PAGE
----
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Mission Improbable: City College May Soon Close. And If It Doesn't, It May Never Be the Same. 

Tuesday, Dec 9 2014
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Irons earned his associate's degree in paralegal studies from City College in 2013, at the age of 64. His degree could help him get a job, but he decided to further his education at San Francisco State University, which he transferred to.

But here is where Bergeron's critique of accreditors rears its head: Irons' graduation did not count in the ultimate tabulation of City College's accreditation. Neither did the touch of humanity Irons reclaimed.

And the Second Chance program itself? If City College were to shutter, it would have to find other schools for two-year students to finish their degrees, but has no special carve-out to continue the Second Chance program elsewhere. In fact, the college's closure report makes no mention of many specialized social safety-net programs — ones that give jobs to immigrant students, or offer classes (and care) to veterans, foster youth, or the homeless.

The accreditors' standards, critics say, are just that: standard. The yardsticks they use measure some value of California's 112 community colleges, but City College long ago diverged from its sister schools.

This makes City College's potential closure particularly more fraught than the closure of another community college system. The city would essentially lose two schools in one swoop: a university-transfer school, and a vocational one with a social mission.

Other community colleges in the area may absorb some of the credit students should City College close, though studies by the state show the schools do not have nearly the capacity to handle all of the students. And those surrounding colleges, Laney, Skyline, or Marin, are far-flung journeys for those who take public transportation.

Ivy Gao, for instance, could not attend college elsewhere: She is not yet a citizen, and has no driver's license. To keep in close proximity to her children, the area around Chinatown is her geographical boundary, for now.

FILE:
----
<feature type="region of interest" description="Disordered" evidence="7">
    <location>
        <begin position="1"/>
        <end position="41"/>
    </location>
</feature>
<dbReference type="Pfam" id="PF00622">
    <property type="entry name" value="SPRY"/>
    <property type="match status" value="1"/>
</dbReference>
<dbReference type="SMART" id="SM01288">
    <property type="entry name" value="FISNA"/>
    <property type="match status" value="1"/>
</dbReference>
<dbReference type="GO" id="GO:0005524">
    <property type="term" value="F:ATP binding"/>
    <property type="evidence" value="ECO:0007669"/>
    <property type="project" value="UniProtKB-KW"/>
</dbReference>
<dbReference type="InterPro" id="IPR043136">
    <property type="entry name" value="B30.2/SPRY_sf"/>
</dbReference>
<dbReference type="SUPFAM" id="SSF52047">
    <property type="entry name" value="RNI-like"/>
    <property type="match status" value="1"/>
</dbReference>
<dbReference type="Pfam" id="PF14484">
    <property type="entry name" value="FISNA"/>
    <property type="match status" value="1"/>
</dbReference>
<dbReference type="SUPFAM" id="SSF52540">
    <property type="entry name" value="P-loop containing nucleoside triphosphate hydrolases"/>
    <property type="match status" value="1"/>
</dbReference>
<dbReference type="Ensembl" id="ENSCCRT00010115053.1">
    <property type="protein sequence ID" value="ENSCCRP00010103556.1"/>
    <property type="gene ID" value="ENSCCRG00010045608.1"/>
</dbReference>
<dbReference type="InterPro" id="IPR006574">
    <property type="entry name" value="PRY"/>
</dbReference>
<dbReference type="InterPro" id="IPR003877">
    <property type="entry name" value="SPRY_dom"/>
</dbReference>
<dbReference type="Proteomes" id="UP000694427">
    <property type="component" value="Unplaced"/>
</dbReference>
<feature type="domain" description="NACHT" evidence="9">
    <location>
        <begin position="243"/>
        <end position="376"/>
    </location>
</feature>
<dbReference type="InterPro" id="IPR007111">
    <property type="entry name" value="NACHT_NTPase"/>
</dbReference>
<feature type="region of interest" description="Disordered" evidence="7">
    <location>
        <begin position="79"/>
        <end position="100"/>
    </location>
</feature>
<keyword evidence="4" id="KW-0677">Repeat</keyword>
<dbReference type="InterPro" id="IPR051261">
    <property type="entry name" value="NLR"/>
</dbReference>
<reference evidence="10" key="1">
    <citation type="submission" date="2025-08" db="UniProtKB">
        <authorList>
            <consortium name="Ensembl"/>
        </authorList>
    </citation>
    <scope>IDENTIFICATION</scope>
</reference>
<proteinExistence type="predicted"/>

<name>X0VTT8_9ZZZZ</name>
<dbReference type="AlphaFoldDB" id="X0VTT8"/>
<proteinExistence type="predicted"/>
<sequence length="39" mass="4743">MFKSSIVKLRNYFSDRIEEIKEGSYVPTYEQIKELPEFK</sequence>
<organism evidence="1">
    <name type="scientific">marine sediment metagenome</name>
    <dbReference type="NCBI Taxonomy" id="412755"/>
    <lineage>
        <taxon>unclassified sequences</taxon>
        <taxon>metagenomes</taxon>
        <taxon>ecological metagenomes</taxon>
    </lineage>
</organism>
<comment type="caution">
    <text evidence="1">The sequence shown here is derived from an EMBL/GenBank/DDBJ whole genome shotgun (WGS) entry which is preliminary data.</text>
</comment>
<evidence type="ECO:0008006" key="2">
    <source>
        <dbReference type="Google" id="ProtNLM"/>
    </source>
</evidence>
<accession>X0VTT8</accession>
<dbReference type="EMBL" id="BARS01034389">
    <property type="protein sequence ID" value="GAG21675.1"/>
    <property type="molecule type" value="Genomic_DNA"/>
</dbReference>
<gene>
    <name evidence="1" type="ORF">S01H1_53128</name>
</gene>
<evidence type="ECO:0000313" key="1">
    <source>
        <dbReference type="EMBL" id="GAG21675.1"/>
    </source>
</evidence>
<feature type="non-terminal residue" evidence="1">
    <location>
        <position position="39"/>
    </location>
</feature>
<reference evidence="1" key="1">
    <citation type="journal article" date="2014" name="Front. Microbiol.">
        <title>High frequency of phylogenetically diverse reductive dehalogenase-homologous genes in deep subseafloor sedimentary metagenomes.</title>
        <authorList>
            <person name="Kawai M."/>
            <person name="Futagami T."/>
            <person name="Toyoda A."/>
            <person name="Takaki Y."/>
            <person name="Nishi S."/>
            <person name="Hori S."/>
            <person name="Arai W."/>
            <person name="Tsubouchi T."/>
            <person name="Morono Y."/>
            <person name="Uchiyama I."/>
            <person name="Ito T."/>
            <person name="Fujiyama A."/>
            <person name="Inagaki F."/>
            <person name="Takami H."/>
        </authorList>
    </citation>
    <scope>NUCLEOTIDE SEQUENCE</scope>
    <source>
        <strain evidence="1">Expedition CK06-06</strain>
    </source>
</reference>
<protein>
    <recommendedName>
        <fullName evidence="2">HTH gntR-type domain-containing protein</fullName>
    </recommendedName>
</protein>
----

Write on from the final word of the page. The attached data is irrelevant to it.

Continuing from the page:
The only other community college that shuttered in recent California history serves as a cautionary tale. When Compton College closed in 2005, the state found thousands of students dropped out of the higher education system entirely. Gone, vanished. When and if they ever went to school again, no one can say.

And as for City College's noncredit students, their only local refuge lay in private for-profit colleges. Entire screeds and lawsuits have been devoted to the questionable value of some of these schools' degrees, but Hittelman puts it succinctly: "Well, if students want huge loans with no reward, sure. That's what you see with these for-profits. Students end up with nothing."

In the commission's closing arguments to Judge Karnow, its attorneys pushed back on the argument that City College is unlike other colleges statewide.

"Over the past year," they wrote in closing trial briefs, "the San Francisco City Attorney has argued City College is not just like other community colleges, and City College should not have to abide by the [same] rules they do."

The City Attorneys, in turn, focused on the misdeeds of the commission — alleged conflicts of interest between the president, Barbara Beno, and her husband, in evaluating City College — and rebutted claims that the school was out of compliance with financial standards.

In these arguments, the commission wrote, "the City Attorney has utterly failed to prove its case."

The City Attorney's Office, not unexpectedly, disagrees.

"All the people seek in this relief is a fair shake for City College," the City Attorney's Office wrote in its closing trial brief. "In the absence of that relief, City College could wind up shuttered — hundreds of thousands of current and prospective students could be denied their only realistic higher education opportunity."

The decision rests now with Judge Karnow. In the meantime, the students of City College, and the people of San Francisco, wait.


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Joe Fitzgerald Rodriguez

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